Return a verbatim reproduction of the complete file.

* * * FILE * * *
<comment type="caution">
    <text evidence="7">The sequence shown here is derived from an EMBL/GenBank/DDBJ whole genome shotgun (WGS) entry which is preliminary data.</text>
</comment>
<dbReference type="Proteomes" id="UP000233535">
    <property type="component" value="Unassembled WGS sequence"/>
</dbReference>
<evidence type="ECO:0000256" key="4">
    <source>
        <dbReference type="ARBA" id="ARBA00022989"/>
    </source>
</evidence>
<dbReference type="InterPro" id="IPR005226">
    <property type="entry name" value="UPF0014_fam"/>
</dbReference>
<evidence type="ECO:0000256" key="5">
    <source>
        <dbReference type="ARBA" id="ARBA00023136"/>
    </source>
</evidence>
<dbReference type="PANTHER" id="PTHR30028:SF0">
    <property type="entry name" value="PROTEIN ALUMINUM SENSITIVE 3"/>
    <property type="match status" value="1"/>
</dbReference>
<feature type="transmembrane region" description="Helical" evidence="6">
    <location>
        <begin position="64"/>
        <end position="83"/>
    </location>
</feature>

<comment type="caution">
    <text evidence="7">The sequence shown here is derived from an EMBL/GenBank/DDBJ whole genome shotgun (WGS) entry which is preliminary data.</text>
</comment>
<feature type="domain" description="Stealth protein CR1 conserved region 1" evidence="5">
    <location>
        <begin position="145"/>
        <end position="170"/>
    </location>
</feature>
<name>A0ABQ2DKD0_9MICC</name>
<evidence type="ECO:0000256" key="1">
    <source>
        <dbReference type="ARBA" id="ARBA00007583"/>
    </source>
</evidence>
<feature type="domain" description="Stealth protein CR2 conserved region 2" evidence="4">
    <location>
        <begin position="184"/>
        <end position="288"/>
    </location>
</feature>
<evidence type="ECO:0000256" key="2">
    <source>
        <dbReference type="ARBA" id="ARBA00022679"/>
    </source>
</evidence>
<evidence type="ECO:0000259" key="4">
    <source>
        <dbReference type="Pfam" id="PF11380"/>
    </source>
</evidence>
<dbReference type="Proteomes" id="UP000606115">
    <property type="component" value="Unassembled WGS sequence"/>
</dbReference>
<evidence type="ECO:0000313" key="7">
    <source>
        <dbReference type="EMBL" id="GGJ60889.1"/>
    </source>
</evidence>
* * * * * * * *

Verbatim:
<comment type="caution">
    <text evidence="7">The sequence shown here is derived from an EMBL/GenBank/DDBJ whole genome shotgun (WGS) entry which is preliminary data.</text>
</comment>
<dbReference type="Proteomes" id="UP000233535">
    <property type="component" value="Unassembled WGS sequence"/>
</dbReference>
<evidence type="ECO:0000256" key="4">
    <source>
        <dbReference type="ARBA" id="ARBA00022989"/>
    </source>
</evidence>
<dbReference type="InterPro" id="IPR005226">
    <property type="entry name" value="UPF0014_fam"/>
</dbReference>
<evidence type="ECO:0000256" key="5">
    <source>
        <dbReference type="ARBA" id="ARBA00023136"/>
    </source>
</evidence>
<dbReference type="PANTHER" id="PTHR30028:SF0">
    <property type="entry name" value="PROTEIN ALUMINUM SENSITIVE 3"/>
    <property type="match status" value="1"/>
</dbReference>
<feature type="transmembrane region" description="Helical" evidence="6">
    <location>
        <begin position="64"/>
        <end position="83"/>
    </location>
</feature>

<comment type="caution">
    <text evidence="7">The sequence shown here is derived from an EMBL/GenBank/DDBJ whole genome shotgun (WGS) entry which is preliminary data.</text>
</comment>
<feature type="domain" description="Stealth protein CR1 conserved region 1" evidence="5">
    <location>
        <begin position="145"/>
        <end position="170"/>
    </location>
</feature>
<name>A0ABQ2DKD0_9MICC</name>
<evidence type="ECO:0000256" key="1">
    <source>
        <dbReference type="ARBA" id="ARBA00007583"/>
    </source>
</evidence>
<feature type="domain" description="Stealth protein CR2 conserved region 2" evidence="4">
    <location>
        <begin position="184"/>
        <end position="288"/>
    </location>
</feature>
<evidence type="ECO:0000256" key="2">
    <source>
        <dbReference type="ARBA" id="ARBA00022679"/>
    </source>
</evidence>
<evidence type="ECO:0000259" key="4">
    <source>
        <dbReference type="Pfam" id="PF11380"/>
    </source>
</evidence>
<dbReference type="Proteomes" id="UP000606115">
    <property type="component" value="Unassembled WGS sequence"/>
</dbReference>
<evidence type="ECO:0000313" key="7">
    <source>
        <dbReference type="EMBL" id="GGJ60889.1"/>
    </source>
</evidence>